Although British author Sarah Caudwell wrote only four Hilary Tamar comedy-of-manners mysteries before her death in January, the long wait between each of them only whetted her fan's appetites. Oxford Professor Tamar's gender (as well as height, complexion, build and every other personal detail) remains a mystery in Caudwell's last, "The Sibyl In Her Grave," and the writing is as precise, elegant, urbane, witty and polished as any fan could hope.
Introducing the story, Tamar addresses the issue of personal appearance, admitting that some readers have expressed an interest. "I do not doubt, however, that these enquiries are made purely as a matter of courtesy and to take them au pied de la lettre would be as grave a solecism as to answer a polite 'How do you do, Professor Tamar?' with a full account of the state of my digestion."
Happily the narrator's reticence does not extend to the team of four young London barristers whose personal, romantic and professional doings enliven Caudwell's stories. Julia, tax expert, is concerned for her Aunt Regina who has made a truly remarkable killing in stocks and is now expected to pay tax on money already spent. Meanwhile Selena's client, a retiring merchant banker, has discovered that one of the two men vying to succeed him is guilty of insider trading - but which one?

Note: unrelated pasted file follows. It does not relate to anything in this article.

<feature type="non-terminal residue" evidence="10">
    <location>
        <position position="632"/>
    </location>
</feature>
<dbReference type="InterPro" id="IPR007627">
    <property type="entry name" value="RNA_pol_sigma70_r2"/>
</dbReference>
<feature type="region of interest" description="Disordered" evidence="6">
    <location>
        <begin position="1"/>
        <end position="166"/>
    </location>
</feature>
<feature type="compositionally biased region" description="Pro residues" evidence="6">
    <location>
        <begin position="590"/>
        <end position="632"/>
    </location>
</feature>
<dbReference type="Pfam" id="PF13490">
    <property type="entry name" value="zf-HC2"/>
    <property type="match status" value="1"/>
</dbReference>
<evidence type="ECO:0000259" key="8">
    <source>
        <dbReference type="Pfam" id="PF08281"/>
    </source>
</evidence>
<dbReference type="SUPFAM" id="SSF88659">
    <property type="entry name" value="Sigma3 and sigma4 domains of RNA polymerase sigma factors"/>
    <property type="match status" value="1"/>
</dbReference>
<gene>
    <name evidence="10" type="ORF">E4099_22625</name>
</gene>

These two threads neatly tie into the death of a despised neighbor of Regina's, a psychic whose aviary includes a pet vulture and whose household includes a most unattractive and hapless niece. The other two young barristers, Cantrip and Ragwort, supply red herrings and clues as needed and Hilary pursues this trail of coincidence to come up with several elegant solutions, each one engagingly convincing until demolished.
Dryly hilarious, elegantly polished, Caudwell is the Jane Austen of mysteries and though her books are few, each can be read and reread for the sheer delight of the writing and the intricate, comic plots.